Thus, for treatment of total occlusions, stiffer guidewires have been employed to recanalize through the total occlusion. However, due to the fibrous cap of the total occlusion, a stiffer guidewire still may not be able to cross the occlusion.

Further, in a CTO, there may be a distortion of the regular vascular architecture such that there may be multiple small non-functional channels throughout the occlusion rather than one central lumen for recanalization. Thus, the conventional approach of looking for the single channel in the center of the occlusion may account for many of the failures. Furthermore, these spontaneously recanalized channels may be responsible for failures due to their dead-end pathways and misdirecting of the guidewires. Once a “false” tract is created by a guidewire, subsequent attempts with different guidewires may continue to follow the same incorrect path, and it is very difficult to steer subsequent guidewires away from the false tract.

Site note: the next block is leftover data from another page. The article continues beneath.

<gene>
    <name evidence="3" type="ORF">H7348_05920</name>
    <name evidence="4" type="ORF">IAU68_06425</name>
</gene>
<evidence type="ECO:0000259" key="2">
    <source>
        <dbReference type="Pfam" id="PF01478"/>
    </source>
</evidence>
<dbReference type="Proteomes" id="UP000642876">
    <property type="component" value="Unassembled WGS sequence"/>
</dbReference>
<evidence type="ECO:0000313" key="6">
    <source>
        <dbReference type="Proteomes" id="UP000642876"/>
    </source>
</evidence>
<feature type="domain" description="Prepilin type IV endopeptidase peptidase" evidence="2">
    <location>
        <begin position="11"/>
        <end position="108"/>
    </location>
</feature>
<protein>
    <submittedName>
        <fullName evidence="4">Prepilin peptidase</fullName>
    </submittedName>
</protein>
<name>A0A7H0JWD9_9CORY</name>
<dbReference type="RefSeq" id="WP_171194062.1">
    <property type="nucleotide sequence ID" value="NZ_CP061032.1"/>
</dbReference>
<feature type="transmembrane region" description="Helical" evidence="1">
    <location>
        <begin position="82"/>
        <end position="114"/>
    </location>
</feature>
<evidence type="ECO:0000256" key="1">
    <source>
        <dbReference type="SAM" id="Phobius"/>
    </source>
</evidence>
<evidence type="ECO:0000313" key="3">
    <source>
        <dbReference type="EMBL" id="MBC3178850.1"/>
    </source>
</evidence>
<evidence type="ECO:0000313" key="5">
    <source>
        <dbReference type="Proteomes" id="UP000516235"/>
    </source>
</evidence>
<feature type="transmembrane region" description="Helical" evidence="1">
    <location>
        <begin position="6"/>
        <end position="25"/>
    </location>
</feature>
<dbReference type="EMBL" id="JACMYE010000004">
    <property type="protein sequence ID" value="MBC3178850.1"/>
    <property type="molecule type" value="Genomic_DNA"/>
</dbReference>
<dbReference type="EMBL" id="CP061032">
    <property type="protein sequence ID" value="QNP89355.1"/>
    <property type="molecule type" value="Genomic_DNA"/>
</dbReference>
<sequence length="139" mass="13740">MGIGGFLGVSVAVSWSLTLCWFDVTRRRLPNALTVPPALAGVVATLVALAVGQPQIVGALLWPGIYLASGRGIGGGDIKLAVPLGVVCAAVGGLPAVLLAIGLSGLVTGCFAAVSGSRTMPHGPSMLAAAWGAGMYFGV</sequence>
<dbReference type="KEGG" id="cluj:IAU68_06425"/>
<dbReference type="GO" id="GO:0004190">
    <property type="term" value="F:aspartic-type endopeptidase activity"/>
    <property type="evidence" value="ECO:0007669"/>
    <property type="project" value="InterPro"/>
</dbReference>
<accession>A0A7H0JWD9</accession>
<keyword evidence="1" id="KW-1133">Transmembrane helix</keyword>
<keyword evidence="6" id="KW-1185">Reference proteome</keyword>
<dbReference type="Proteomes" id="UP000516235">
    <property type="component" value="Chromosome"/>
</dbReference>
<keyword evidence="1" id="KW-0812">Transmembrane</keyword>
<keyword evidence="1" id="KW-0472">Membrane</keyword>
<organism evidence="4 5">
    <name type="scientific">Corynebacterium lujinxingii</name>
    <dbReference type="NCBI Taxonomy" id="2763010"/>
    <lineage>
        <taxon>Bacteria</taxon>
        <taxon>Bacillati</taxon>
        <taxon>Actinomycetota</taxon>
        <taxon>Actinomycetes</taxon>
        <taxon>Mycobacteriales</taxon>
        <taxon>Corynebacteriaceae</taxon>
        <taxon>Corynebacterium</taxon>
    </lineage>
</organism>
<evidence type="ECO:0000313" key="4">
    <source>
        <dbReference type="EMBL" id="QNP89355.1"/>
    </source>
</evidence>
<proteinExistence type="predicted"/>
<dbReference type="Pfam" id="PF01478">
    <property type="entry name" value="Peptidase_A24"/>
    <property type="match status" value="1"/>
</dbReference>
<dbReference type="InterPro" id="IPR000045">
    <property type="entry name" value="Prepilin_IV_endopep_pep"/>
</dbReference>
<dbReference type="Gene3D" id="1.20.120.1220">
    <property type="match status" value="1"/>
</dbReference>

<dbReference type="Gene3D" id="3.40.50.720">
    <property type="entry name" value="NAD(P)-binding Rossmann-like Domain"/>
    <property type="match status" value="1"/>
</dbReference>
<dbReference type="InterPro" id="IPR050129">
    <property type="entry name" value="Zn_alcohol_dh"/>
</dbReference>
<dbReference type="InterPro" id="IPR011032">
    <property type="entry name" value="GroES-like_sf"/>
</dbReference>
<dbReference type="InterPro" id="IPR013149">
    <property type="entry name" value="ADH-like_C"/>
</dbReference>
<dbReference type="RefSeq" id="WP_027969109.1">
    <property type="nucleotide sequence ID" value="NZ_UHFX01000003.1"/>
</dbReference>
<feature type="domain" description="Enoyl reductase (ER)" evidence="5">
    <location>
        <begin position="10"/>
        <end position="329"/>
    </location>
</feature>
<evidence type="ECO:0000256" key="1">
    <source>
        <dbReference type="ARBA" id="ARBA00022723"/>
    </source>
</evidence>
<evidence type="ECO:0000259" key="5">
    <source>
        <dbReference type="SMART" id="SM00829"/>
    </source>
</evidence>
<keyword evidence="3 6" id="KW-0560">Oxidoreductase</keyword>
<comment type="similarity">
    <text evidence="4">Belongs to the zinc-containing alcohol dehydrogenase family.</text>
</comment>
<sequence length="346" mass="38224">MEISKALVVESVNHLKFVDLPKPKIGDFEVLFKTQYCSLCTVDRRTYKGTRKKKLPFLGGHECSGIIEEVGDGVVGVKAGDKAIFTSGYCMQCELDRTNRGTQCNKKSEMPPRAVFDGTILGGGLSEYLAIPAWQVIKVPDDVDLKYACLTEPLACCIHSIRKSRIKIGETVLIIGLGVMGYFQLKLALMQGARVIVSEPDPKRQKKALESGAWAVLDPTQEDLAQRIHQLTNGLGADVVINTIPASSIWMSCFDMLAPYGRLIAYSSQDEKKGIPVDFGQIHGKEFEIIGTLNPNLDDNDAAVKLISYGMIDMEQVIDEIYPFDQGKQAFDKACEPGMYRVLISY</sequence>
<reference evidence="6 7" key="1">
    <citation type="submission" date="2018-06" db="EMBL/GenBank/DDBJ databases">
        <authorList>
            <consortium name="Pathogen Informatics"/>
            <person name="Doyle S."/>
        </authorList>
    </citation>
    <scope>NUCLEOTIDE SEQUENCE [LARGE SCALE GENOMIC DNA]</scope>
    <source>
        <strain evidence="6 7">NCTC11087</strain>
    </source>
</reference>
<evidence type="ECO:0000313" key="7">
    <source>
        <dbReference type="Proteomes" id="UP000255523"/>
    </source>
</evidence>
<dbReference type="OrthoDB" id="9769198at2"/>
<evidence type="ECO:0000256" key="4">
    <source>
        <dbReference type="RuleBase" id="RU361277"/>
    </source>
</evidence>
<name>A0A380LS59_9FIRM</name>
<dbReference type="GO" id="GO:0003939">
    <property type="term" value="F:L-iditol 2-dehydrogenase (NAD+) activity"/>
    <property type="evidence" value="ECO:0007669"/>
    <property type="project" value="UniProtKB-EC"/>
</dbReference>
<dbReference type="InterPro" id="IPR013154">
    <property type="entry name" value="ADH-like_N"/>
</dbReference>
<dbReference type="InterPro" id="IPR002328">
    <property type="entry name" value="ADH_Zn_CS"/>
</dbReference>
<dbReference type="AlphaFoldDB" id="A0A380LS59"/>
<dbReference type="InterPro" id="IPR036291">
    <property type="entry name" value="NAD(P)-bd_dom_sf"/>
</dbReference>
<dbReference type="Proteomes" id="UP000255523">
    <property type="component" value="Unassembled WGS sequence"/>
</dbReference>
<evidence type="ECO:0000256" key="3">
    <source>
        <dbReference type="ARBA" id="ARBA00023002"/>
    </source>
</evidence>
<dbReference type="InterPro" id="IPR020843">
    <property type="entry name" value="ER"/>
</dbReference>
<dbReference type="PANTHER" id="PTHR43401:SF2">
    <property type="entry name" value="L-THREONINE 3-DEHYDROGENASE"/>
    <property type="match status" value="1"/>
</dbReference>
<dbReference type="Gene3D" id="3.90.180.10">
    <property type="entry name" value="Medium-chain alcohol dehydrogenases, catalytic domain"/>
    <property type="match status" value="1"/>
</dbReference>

Another equally important failure mode, even after a guidewire successfully crosses a chronic total occlusion, is the inability to advance a balloon or other angioplasty equipment over the guidewire due to the fibrocalcific composition of the chronic total occlusion, mainly both at the “entry” point and at the “exit” segment of the chronic total occlusion. Even with balloon inflations throughout the occlusion, many times there is no antegrade flow of contrast injected, possibly due to the recoil or insufficient channel creation throughout the occlusion.